I know this may sound stupid to some of you, maybe even anger you on how I handle this situation. But I guess I need to find this out more for my self than anything. If I've been living to my faith incorrectly, then I want to change that.

Again, I am sorry if any of what I've said offended anyone, it's not at all intended :-)

I almost missed this post last night, somehow. This is great.

+1!

GROUP HUG!

Conformist's point that "why after all, would God allow it, only to condemn it?" is something I've always felt about the intersection of religion and sexuality. If indeed, God made us in his own image, then he's the one responsible for all the gays. Seems bonkers for some of his followers to be pissed off at the gays, when they should be pissed off at the Big Man himself for putting them here in the first place.

More so, if we are made in God's image, then God himself likes a bit of man-love, no?

Jonman wrote:
Jayhawker wrote:
SixteenBlue wrote:
The Conformist wrote:

So this topic has definatly got me soul searching. I've been reading around on studies that may or may not trace homosexuality to genetics but it's very difficult to find an unbiased source. I'm not an unreasonable person, and I truely wish to seek as much information on this as I can, from both scientific studies and the Bible. I find myself at a crossroads in my thought process, if homosexuality is truely genetic then what is it? Is it a genitic abnormality (Not saying being a homosexual is abnormal)? If so then I can have no issue with it, why after all, would God allow it, only to condemn it? And in that case, I have to search the Bible for more information on it's teachings of homosexuality, perhaps talk to a few of my Christian peers and find out exactly my faith holds for me.

I know this may sound stupid to some of you, maybe even anger you on how I handle this situation. But I guess I need to find this out more for my self than anything. If I've been living to my faith incorrectly, then I want to change that.

Again, I am sorry if any of what I've said offended anyone, it's not at all intended :-)

I almost missed this post last night, somehow. This is great.

+1!

GROUP HUG!

Conformist's point that "why after all, would God allow it, only to condemn it?" is something I've always felt about the intersection of religion and sexuality. If indeed, God made us in his own image, then he's the one responsible for all the gays. Seems bonkers for some of his followers to be pissed off at the gays, when they should be pissed off at the Big Man himself for putting them here in the first place.

More so, if we are made in God's image, then God himself likes a bit of man-love, no?

Well from what I've gathered so far, at least from my limited and humble viewpoint is that if people are indeed born with a genetic difference that causes them chemically to find the same sex attractive then I don't personally believe that God would find that sinful. It is possible that those who aren't homosexual and yet still make the choice of living a homosexual lifestyle well, therein lies the sin. Again, I'm still in the very early stages of my reading so things may still change.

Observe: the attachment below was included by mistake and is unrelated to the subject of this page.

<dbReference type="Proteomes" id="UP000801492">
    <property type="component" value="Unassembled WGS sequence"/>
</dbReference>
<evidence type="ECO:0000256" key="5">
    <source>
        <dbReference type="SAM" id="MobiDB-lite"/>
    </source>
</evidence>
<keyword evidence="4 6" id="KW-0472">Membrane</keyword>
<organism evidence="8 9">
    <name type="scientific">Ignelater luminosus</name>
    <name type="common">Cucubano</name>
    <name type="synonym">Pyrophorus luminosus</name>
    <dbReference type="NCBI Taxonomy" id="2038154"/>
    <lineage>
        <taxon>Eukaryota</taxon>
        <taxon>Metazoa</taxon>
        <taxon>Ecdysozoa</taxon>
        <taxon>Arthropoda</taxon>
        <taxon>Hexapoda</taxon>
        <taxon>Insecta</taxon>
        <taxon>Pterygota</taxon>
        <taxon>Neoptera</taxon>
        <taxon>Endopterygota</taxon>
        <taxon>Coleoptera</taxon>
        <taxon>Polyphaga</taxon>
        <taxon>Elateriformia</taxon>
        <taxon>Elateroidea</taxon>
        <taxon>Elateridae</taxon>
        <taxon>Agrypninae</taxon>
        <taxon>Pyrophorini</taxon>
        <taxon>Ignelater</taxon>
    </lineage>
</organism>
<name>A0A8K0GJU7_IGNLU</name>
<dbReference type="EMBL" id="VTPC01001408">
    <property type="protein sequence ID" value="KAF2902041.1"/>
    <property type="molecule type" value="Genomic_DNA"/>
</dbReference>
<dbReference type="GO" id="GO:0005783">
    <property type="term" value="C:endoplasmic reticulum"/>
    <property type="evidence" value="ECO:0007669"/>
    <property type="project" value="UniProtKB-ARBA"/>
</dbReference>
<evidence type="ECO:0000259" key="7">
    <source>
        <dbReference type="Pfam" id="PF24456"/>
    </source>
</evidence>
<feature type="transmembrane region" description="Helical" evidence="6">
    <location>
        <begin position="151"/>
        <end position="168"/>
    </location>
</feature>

We are created in God's image, however since he has no need to reproduce, and from my knowledge of the scripture doesn't have "lust" for man nor woman. But this of course is if you even believe in the scripture.

Also another conclusion I've come to is that in the end no one, not myself, not anyone here can judge another human being for how they live there life, that is God's right, and only through his eyes should they be judged. Me being human however makes this very difficult, since by nature we judge things on the smallest level, especially when people disagree with our lifestyles. Something I need to always try and remember.

Well, people are born predisposed to all kinds of behavior (sexual and otherwise) that is universally accepted as wrong. They were essentially "created" (via genetics or environmental factors) that way, does that automatically make the behavior okay? I'm not sure that line of reasoning bears out in the end.

And so we come to the point I made earlier.

NormanTheIntern wrote:

Well, people are born predisposed to all kinds of behavior (sexual and otherwise) that is universally accepted as wrong. They were essentially "created" (via genetics or environmental factors) that way, does that automatically make the behavior okay? I'm not sure that line of reasoning bears out in the end.

Care to cite examples of people born predisposed to unacceptable behavior?